Knockin’ On Heaven’s Door – Bob Dylan

Who has never heard Knockin’ On Heaven’s Door? Who has never sung the refrain over and over again? Who doesn’t link the song to a particular moment in his...

Who has never heard Knockin’ On Heaven’s Door? Who has never sung the refrain over and over again? Who doesn’t link the song to a particular moment in his life? This is the great thing about music, everyone can relate to it over time, and Knockin’ On Heaven’s Door is one of those timeless songs that will always be at the top of the charts, especially for the tens of covers ever made by great artists such as Bruce Springsteen, Eric Clapton, U2, Aretha Franklin, Bon Jovi, Bryan Ferry, just to mention some of them.

Knockin’ On Heaven’s Door was originally written and recorded by Bob Dylan in 1973 as the soundtrack of the movie ‘Pat Garret and Billy the Kid’ and it later became one of Dylan’s most famous songs, since it was then released as a single and reached #12 on the Billboard Hot 100 singles chart.

As it often happens, the glorious song has a very simple structure in its original version, only four chords, and it was  born as a conutry song, included in the Top 100 Western song of all time by the Western Writers of America. But it is also known for its several rock covers, one great example is by Guns ‘N Roses who started including the song in their live sets in 1987 and recorded it for the first time in the same year for the maxi single of Welcome to the Jungle. In 1990 it was released in the Days of Thunder Soundtrack and later included in the album Use your Illusion II reaching #2 in the UK Singles Chart, beocming one of the hallmarks of this band.

To fully understand the meaning if this song, it is crucial to know the scene of the movie in which it is played. The movie is about two hood friends who grow older apart, one becoming the sheriff and the other one a dangerous criminal, two sides, right and wrong, but the right side ends up killing the deputy sheriff who dies in the arms of his wife with a meaningful red sunset in the back and on the notes of Knockin’ On Heaven’s Door.

A lot of suppositions on the real interpretation to give to this song has been made. It can be considered a testament of the sheriff, the bridge is a symbol of the futility of life – Mama, takes this badge off of me, I can’t use it anymore – the sheriff has spent his whole life trying to deny his outlaw nature, and now it is forced to face the truth – It’s gettin’ dark, too dark to see, I feel I’m knockin’ on heaven’s door .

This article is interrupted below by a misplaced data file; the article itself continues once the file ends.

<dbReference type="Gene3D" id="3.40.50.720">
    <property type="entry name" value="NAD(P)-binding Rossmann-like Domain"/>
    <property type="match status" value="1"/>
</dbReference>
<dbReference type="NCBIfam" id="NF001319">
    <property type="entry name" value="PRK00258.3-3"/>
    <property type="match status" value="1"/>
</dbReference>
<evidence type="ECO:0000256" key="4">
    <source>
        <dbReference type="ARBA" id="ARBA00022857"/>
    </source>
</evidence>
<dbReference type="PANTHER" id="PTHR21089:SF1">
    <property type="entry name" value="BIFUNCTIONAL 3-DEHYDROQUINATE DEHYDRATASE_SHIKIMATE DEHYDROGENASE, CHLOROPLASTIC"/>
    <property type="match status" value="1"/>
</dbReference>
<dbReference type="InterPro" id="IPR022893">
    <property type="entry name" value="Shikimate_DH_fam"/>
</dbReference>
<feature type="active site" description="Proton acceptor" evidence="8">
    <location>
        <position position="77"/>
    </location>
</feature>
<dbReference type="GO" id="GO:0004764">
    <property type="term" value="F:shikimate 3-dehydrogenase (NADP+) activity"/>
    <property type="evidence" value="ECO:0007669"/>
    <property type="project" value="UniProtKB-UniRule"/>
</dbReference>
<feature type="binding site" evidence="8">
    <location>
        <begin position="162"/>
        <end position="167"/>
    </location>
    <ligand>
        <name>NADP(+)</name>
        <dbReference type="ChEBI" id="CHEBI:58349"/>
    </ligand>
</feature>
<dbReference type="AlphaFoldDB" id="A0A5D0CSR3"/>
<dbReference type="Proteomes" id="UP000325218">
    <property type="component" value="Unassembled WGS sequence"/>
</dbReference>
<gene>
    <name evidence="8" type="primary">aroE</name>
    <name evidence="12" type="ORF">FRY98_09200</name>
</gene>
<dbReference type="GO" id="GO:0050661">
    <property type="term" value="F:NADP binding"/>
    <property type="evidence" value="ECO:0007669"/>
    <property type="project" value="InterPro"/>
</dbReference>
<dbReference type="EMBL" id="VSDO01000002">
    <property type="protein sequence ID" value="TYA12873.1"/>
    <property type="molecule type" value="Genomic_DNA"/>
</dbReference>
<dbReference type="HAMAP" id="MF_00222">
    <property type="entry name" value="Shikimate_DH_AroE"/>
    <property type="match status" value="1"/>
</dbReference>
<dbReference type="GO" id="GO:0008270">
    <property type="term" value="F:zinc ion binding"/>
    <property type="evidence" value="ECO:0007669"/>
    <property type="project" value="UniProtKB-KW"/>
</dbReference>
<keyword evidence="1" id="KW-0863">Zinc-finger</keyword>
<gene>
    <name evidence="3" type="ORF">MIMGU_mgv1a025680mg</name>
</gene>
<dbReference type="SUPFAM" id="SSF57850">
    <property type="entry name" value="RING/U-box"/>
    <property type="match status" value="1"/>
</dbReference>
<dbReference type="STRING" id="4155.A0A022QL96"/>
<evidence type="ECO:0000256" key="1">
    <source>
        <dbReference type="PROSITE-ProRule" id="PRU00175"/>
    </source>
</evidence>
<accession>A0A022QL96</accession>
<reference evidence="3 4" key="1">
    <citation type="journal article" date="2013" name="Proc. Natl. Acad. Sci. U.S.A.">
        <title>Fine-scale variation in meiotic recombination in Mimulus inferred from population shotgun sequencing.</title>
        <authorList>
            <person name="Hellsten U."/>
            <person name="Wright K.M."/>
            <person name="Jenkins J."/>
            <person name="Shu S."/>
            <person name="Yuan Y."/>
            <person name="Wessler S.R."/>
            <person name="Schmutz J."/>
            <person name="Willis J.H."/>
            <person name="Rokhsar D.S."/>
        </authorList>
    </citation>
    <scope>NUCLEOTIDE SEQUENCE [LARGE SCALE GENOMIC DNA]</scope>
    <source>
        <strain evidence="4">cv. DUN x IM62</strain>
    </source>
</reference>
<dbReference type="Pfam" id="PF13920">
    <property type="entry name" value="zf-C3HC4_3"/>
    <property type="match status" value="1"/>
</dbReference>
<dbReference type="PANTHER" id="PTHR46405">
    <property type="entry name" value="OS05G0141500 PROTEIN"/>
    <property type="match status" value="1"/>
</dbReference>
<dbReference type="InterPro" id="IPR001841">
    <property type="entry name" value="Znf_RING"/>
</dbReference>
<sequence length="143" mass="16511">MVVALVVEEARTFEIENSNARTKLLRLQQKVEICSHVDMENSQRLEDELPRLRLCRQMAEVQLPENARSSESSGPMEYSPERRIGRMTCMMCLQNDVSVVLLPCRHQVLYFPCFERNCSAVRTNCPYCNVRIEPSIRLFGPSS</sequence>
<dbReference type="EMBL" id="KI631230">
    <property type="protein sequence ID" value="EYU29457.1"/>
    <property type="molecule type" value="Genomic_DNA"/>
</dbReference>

Some others say it is an anti-war song from a dying soldier perspective who regrets killing people, even in the name of good – Mama, put my guns in the ground, I can’t shoot them anymore -. In the end one thing we know for sure, this is a song that Dylan wrote thinking about the mortality of life and the everlasting question that humans had always, and forever will, asked themselves: am I going to heaven or hell?

But enough with conjectures, let the song speak:

Mama, take this badge off of me
I can’t use it anymore.
It’s gettin’ dark, too dark for me to see
I feel like I’m knockin’ on heaven’s door.

Knock, knock, knockin’ on heaven’s door
Knock, knock, knockin’ on heaven’s door
Knock, knock, knockin’ on heaven’s door
Knock, knock, knockin’ on heaven’s door

Mama, put my guns in the ground
I can’t shoot them anymore.
That long black cloud is comin’ down
I feel like I’m knockin’ on heaven’s door.

Knock, knock, knockin’ on heaven’s door
Knock, knock, knockin’ on heaven’s door
Knock, knock, knockin’ on heaven’s door
Knock, knock, knockin’ on heaven’s door

Knockin’ On Heaven’s Door – Bob Dylan
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Sounds from the Bucket
Francesca Aloisio

Francesca is both an International Relations graduate and a dancer living in Rome. She is particularly interested in international issues, intercultural learning and culture sharing, as well as music and arts. She is currently a consultant for the UN agency IFAD (International Fund for Agricultural Development) in the communication division.
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